This protocol, published in December 2017, is about helping Devon planning authorities ensure that existing landscape character assessment evidence base is up to date and consistent with neighbouring Devon authorities. It is aimed at planners and landscape officers involved in updating Local Plan evidence base, and landscape professionals undertaking the work. Part 2 includes a useful checklist to ensure updated LCAs meet minimum requirements.

Devon’s Tranquil Areas: Towards an approach to understanding and accounting for tranquility in planning and decision-making

Report cover for Devon's Tranquil Area, with image of green hills, woodland, stone wall and moorland behind.

This report records the opinions and ideas on this subject expressed by local authority officers at two workshops held in 2016 and 2017. The attendees from across Devon spanned health, economy, landscape, planning and noise specialisms. The need to identify and protect tranquil areas was established in the National Planning Policy Framework 2012 (sections 123 and 77) and remains in the updated NPPF 2018 (100 and 180) . A multi-disciplinary team of officers, known as the Devon Tranquillity Working Group, organised the workshops and commissioned LUC to write the report. It is hoped that its findings will help inform a Tranquillity Advice Note, to inform planning and other decisions related to tranquillity in the absence of any specific Government guidance on the subject.

Highway management in Devon’s Protected Landscapes

Devon County Council has adopted a protocol and accompanying guidance for highway design and management in Devon’s nationally and internationally protected landscapes. The principles of the guidance may be applied in all rural areas of Devon.  Both documents were produced in 2011 in association with our two National Parks, five Areas of Outstanding Natural Beauty (AONBs) and two Unesco World Heritage Sites.

How do we protect and enhance what we value in our landscapes whilst planning for sustainable development and managing change?

We protect and enhance what we value in our landscapes in the following ways:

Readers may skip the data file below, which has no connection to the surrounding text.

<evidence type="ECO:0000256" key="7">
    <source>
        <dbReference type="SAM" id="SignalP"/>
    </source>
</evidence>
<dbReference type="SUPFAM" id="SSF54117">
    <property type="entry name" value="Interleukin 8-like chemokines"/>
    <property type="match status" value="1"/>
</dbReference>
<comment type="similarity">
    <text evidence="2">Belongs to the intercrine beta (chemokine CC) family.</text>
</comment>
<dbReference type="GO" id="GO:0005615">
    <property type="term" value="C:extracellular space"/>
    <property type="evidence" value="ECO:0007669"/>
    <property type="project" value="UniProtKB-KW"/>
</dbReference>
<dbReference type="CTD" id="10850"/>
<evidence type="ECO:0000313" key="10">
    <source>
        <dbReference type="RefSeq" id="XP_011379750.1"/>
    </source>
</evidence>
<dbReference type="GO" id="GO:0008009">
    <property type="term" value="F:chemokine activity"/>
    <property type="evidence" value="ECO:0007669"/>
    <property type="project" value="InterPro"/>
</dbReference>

• Landscape designations such as National Parks and Areas of Outstanding Natural Beauty aim to protect the beauty of our very best and and nationally valued landscapes. The protection of these is covered by legislation and is reflected in national and local planning policies. Devon’s protected landscapes are each accompanied by a Management Plan that seeks to safeguard its special qualities and manage change.
  • The National Planning Policy Framework requires local planning authorities to work across administrative boundaries to deliver strategic planning priorities including the conservation and enhancement of the landscape. This includes maintaining the character of Devon’s undeveloped coast, and identifying and protecting areas of tranquillity. It also encourages sustainable development to be well sited and of a good design quality that responds to local character, protects and enhances valued landscapes, and mitigate adverse effects through good design, ensuring development addresses the connection between people and place and is integrated into the environment.
  • The distinctive character and special qualities of all Devon landscapes is described and articulated through Devon’s landscape character assessments. Landscape policies in local development documents should refer to these evidence bases in order to encourage sensitive siting and design of development that minimises harm to the character and valued qualities of Devon’s landscape. Guidelines set down within Devon’s landscape character assessments encourage landowners to maintain and enhance local landscapes in a way that sustains landscape character and quality for future generations.
  • Specific guidance on landscape related issues can encourage best practice and a high standard of siting and design of development. Guidance may be National or Devon-specific.

Useful links